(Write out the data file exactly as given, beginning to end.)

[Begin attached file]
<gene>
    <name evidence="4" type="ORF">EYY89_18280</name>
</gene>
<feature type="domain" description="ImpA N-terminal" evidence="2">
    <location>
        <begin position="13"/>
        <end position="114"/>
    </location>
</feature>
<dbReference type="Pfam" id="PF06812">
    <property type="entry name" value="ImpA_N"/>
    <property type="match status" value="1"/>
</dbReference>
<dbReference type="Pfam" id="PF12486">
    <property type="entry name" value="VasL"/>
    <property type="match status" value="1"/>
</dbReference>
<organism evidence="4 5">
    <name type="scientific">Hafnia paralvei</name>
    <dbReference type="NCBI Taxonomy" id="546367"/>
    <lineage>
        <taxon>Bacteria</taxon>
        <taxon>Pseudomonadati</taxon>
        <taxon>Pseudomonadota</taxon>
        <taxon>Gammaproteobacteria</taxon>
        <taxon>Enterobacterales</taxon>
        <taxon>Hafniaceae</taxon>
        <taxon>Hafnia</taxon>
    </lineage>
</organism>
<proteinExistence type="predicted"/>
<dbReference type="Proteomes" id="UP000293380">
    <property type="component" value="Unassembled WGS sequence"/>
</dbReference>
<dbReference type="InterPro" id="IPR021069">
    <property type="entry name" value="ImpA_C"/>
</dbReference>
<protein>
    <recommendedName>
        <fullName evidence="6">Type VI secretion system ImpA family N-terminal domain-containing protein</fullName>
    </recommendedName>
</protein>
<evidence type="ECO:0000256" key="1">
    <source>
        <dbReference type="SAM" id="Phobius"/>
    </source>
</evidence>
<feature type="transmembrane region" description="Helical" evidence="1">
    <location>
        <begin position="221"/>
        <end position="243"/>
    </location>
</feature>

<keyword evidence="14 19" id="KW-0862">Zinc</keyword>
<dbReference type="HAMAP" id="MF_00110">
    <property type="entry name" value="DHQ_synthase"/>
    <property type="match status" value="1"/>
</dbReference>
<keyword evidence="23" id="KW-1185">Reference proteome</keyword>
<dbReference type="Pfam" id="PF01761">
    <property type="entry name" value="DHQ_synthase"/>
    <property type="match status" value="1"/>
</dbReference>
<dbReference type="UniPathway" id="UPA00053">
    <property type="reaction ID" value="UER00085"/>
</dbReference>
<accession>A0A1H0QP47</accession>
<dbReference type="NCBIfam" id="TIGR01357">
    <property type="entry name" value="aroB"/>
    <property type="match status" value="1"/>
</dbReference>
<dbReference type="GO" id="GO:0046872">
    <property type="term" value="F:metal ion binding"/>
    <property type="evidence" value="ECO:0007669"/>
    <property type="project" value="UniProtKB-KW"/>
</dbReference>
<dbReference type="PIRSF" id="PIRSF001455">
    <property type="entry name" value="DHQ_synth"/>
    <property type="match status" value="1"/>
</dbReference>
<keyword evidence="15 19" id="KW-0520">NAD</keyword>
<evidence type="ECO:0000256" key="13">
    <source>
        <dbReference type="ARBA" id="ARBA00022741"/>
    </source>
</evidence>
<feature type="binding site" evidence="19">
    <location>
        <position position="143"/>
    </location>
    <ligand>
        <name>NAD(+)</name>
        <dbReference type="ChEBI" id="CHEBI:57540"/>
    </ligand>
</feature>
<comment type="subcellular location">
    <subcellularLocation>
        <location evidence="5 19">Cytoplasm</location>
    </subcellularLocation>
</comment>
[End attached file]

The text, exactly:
<gene>
    <name evidence="4" type="ORF">EYY89_18280</name>
</gene>
<feature type="domain" description="ImpA N-terminal" evidence="2">
    <location>
        <begin position="13"/>
        <end position="114"/>
    </location>
</feature>
<dbReference type="Pfam" id="PF06812">
    <property type="entry name" value="ImpA_N"/>
    <property type="match status" value="1"/>
</dbReference>
<dbReference type="Pfam" id="PF12486">
    <property type="entry name" value="VasL"/>
    <property type="match status" value="1"/>
</dbReference>
<organism evidence="4 5">
    <name type="scientific">Hafnia paralvei</name>
    <dbReference type="NCBI Taxonomy" id="546367"/>
    <lineage>
        <taxon>Bacteria</taxon>
        <taxon>Pseudomonadati</taxon>
        <taxon>Pseudomonadota</taxon>
        <taxon>Gammaproteobacteria</taxon>
        <taxon>Enterobacterales</taxon>
        <taxon>Hafniaceae</taxon>
        <taxon>Hafnia</taxon>
    </lineage>
</organism>
<proteinExistence type="predicted"/>
<dbReference type="Proteomes" id="UP000293380">
    <property type="component" value="Unassembled WGS sequence"/>
</dbReference>
<dbReference type="InterPro" id="IPR021069">
    <property type="entry name" value="ImpA_C"/>
</dbReference>
<protein>
    <recommendedName>
        <fullName evidence="6">Type VI secretion system ImpA family N-terminal domain-containing protein</fullName>
    </recommendedName>
</protein>
<evidence type="ECO:0000256" key="1">
    <source>
        <dbReference type="SAM" id="Phobius"/>
    </source>
</evidence>
<feature type="transmembrane region" description="Helical" evidence="1">
    <location>
        <begin position="221"/>
        <end position="243"/>
    </location>
</feature>

<keyword evidence="14 19" id="KW-0862">Zinc</keyword>
<dbReference type="HAMAP" id="MF_00110">
    <property type="entry name" value="DHQ_synthase"/>
    <property type="match status" value="1"/>
</dbReference>
<keyword evidence="23" id="KW-1185">Reference proteome</keyword>
<dbReference type="Pfam" id="PF01761">
    <property type="entry name" value="DHQ_synthase"/>
    <property type="match status" value="1"/>
</dbReference>
<dbReference type="UniPathway" id="UPA00053">
    <property type="reaction ID" value="UER00085"/>
</dbReference>
<accession>A0A1H0QP47</accession>
<dbReference type="NCBIfam" id="TIGR01357">
    <property type="entry name" value="aroB"/>
    <property type="match status" value="1"/>
</dbReference>
<dbReference type="GO" id="GO:0046872">
    <property type="term" value="F:metal ion binding"/>
    <property type="evidence" value="ECO:0007669"/>
    <property type="project" value="UniProtKB-KW"/>
</dbReference>
<dbReference type="PIRSF" id="PIRSF001455">
    <property type="entry name" value="DHQ_synth"/>
    <property type="match status" value="1"/>
</dbReference>
<keyword evidence="15 19" id="KW-0520">NAD</keyword>
<evidence type="ECO:0000256" key="13">
    <source>
        <dbReference type="ARBA" id="ARBA00022741"/>
    </source>
</evidence>
<feature type="binding site" evidence="19">
    <location>
        <position position="143"/>
    </location>
    <ligand>
        <name>NAD(+)</name>
        <dbReference type="ChEBI" id="CHEBI:57540"/>
    </ligand>
</feature>
<comment type="subcellular location">
    <subcellularLocation>
        <location evidence="5 19">Cytoplasm</location>
    </subcellularLocation>
</comment>